New room radar system can help people lead independent lives for longer

Credit: Fraunhofer IZM The polyurethane ceiling unit equipped with four radar modules

Credit: Fraunhofer IZM
The polyurethane ceiling unit equipped with four radar modules

New room radar system can help people lead independent lives for longer

Recognizing when senior citizens are at risk in the home or helping them find misplaced objects they presumed lost: The technology developed in the successful OMNICONNECT project can help people lead independent lives for longer.

The researchers of Fraunhofer IZM have integrated a miniature radar system into an LED ceiling light that can track and recognize movement patterns and locate people or objects in a room.

Four radar modules are combined to ensure full 360° coverage. AI algorithms work through the collected data to identify whether a person in that range has suffered a fall, with the radar system being able to track more than 30 people in spaces of up to 1600 square feet with an angular resolution of 12°. And for added object detection capabilities, passive transponders were developed to work with the radar system.

Supported by the Ministry of Education and Research, the OMNICONNECT project has brought together researchers from the Fraunhofer Institute for Reliability and Microintegration IZM with partners from Berlin and Oldenburg. Their mission: To develop a miniature radar system that can detect medical emergencies or other situations that require a carer’s intervention, while respecting the privacy of the users. By contrast to cameras or CCTV systems that record images, the system only tracks patterns of movement. It is integrated into a ceiling light, making it easy to install, unobtrusive, and easy to accept for the people living with it.

The system works with AI-supported radar modules and passive transponders that can be placed on different objects, thus for the first time enabling the tracking of movement and location with a single radar system. The transponders work as frequency-specific radar targets, with each resonating at a known frequency. This turns them into uniquely identifiable beacons that the system can scan for and whose precise location can be calculated by checking the time needed for the signal to bounce back.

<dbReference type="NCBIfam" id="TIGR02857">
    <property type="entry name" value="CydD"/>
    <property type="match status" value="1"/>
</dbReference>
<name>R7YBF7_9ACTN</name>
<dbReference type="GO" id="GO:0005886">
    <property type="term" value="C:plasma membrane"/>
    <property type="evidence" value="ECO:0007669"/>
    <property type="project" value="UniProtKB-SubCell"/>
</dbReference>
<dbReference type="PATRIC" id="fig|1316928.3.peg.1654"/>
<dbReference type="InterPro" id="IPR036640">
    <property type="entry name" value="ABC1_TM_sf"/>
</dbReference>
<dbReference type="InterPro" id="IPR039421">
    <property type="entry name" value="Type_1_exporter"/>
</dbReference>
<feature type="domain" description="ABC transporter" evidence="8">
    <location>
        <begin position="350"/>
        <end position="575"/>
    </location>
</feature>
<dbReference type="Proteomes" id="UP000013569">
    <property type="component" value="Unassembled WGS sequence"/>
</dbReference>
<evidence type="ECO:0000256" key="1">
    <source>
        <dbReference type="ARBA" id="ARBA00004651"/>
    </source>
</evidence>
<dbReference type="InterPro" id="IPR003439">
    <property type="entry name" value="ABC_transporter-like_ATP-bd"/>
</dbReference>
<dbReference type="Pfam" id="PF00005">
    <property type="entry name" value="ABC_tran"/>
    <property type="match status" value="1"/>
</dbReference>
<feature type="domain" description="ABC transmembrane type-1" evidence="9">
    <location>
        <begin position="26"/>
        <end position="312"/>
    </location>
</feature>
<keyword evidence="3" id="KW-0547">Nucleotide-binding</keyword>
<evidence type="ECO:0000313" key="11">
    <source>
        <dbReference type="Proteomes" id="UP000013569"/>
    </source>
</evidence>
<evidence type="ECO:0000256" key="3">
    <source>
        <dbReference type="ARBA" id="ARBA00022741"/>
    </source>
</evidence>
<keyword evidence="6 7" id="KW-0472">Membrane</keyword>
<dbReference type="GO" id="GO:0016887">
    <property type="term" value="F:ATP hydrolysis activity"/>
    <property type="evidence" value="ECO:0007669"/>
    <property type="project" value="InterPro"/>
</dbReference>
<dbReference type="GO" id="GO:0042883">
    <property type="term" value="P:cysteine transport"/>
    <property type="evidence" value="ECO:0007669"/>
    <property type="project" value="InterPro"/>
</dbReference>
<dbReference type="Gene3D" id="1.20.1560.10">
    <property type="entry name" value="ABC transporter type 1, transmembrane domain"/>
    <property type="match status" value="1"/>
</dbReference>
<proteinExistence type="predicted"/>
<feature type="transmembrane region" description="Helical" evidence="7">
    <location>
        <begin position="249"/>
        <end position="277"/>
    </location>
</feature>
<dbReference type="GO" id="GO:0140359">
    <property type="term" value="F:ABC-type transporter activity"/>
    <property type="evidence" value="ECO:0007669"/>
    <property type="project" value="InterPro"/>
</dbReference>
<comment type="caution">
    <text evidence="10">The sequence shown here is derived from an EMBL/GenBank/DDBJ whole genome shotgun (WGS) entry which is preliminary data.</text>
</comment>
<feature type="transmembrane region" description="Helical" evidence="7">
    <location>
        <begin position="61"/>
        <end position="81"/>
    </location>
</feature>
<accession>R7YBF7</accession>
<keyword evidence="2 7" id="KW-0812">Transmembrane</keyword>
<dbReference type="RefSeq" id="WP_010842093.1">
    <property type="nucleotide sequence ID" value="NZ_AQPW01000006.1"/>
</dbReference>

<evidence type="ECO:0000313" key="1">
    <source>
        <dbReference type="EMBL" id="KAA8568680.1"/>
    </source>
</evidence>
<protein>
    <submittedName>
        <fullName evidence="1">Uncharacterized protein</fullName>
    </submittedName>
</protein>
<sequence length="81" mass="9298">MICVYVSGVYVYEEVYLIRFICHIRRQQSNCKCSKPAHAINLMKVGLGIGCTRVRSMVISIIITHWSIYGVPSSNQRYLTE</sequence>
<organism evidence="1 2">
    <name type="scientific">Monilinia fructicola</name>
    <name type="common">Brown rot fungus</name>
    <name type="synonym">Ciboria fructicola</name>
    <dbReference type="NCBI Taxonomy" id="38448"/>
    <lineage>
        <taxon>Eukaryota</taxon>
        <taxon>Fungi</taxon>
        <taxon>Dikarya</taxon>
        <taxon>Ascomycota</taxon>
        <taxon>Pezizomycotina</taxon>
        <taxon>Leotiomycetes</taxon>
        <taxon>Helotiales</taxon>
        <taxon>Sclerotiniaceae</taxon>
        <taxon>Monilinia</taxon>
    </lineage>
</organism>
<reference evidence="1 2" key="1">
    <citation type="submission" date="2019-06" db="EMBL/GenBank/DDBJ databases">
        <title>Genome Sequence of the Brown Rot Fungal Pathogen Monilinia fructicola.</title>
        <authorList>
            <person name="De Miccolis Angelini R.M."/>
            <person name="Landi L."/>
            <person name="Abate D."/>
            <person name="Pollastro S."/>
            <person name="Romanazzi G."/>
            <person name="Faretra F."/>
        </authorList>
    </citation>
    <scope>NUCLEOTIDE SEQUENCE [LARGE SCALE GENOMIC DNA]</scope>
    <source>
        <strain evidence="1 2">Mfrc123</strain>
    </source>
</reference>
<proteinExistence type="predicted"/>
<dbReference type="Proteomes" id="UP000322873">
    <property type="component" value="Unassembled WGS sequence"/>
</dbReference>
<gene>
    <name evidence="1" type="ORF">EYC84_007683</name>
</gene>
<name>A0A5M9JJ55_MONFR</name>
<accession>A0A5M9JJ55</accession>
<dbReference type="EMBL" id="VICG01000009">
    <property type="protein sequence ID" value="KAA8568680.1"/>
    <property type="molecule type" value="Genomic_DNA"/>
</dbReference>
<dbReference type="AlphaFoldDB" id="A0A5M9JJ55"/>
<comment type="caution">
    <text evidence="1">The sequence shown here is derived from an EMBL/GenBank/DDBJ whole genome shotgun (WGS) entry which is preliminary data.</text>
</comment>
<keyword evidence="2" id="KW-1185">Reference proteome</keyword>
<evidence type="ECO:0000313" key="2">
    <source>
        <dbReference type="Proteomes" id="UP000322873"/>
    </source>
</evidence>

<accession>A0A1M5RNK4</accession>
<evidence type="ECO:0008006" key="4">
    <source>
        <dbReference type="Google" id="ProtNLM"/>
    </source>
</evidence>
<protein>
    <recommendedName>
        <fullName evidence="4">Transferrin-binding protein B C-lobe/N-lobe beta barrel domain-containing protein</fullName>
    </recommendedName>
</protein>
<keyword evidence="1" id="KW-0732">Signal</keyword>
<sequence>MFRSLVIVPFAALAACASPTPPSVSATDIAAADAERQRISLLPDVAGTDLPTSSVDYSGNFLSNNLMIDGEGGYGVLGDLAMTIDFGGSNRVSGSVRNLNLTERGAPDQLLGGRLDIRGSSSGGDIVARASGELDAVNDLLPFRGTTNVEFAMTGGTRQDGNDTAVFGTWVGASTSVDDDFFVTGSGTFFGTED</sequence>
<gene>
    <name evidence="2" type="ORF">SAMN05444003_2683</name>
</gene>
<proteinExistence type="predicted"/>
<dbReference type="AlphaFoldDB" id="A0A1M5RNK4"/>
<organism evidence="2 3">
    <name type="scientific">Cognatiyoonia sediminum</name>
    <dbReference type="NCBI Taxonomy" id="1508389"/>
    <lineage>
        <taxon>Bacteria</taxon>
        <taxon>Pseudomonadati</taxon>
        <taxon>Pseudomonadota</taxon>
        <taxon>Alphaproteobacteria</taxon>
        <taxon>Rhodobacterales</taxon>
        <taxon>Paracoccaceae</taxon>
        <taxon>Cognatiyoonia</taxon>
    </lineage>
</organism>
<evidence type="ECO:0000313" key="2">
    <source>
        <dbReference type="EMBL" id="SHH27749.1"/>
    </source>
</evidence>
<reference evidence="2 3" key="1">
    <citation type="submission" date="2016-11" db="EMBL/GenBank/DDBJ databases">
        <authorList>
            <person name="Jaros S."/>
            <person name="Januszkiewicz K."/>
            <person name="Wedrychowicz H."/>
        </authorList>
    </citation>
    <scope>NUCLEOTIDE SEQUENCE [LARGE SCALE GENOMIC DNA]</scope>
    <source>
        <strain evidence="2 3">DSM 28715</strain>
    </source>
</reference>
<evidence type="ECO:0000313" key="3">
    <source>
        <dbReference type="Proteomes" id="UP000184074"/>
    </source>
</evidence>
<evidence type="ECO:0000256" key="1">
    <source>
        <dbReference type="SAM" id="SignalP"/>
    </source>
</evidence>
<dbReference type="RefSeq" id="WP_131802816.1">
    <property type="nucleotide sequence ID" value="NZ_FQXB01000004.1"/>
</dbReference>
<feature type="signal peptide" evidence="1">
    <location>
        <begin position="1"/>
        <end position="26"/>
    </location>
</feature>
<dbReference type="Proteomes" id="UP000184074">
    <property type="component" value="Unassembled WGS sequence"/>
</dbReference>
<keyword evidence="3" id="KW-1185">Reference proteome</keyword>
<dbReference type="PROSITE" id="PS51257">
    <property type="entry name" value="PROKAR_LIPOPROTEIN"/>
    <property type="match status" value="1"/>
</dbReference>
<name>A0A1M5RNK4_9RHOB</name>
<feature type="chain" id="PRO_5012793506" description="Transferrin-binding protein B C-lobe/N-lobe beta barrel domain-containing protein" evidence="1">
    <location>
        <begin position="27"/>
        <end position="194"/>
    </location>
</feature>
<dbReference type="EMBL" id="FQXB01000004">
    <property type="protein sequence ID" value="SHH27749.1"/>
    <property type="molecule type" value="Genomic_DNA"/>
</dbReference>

The data is processed on site by a field-programmable gate array or FPGA, a tiny computing system with integrated processor. It shares the object and motion data with an AI-based system that can recognize movements and patterns, developed by the computer science researchers at the OFFIS Institute of the University of Oldenburg. To control the app and identify specific options, a special app interface was built by HFC Human-Factors-Consult GmbH.

The demonstration unit designed and constructed at Fraunhofer IZM has undergone live trials and proven its ability to detect an object’s position with an accuracy of five centimeters in a ten-meter range. The demonstrator is currently being used by the project partners in several possible use cases. The data it collects can be used to produce certain movement patterns of typical behaviors and, with enough meaningful data available, feed into possible assisted living applications or be used to recognize certain incidents. The position data could be used to check whether the detected person is feeling well or whether a medical or care intervention is indicated.


See Also

Original Article: Providing care right when it is needed – Radar system can recognize and track people and objects in room

More from: Fraunhofer Society | University of Oldenburg



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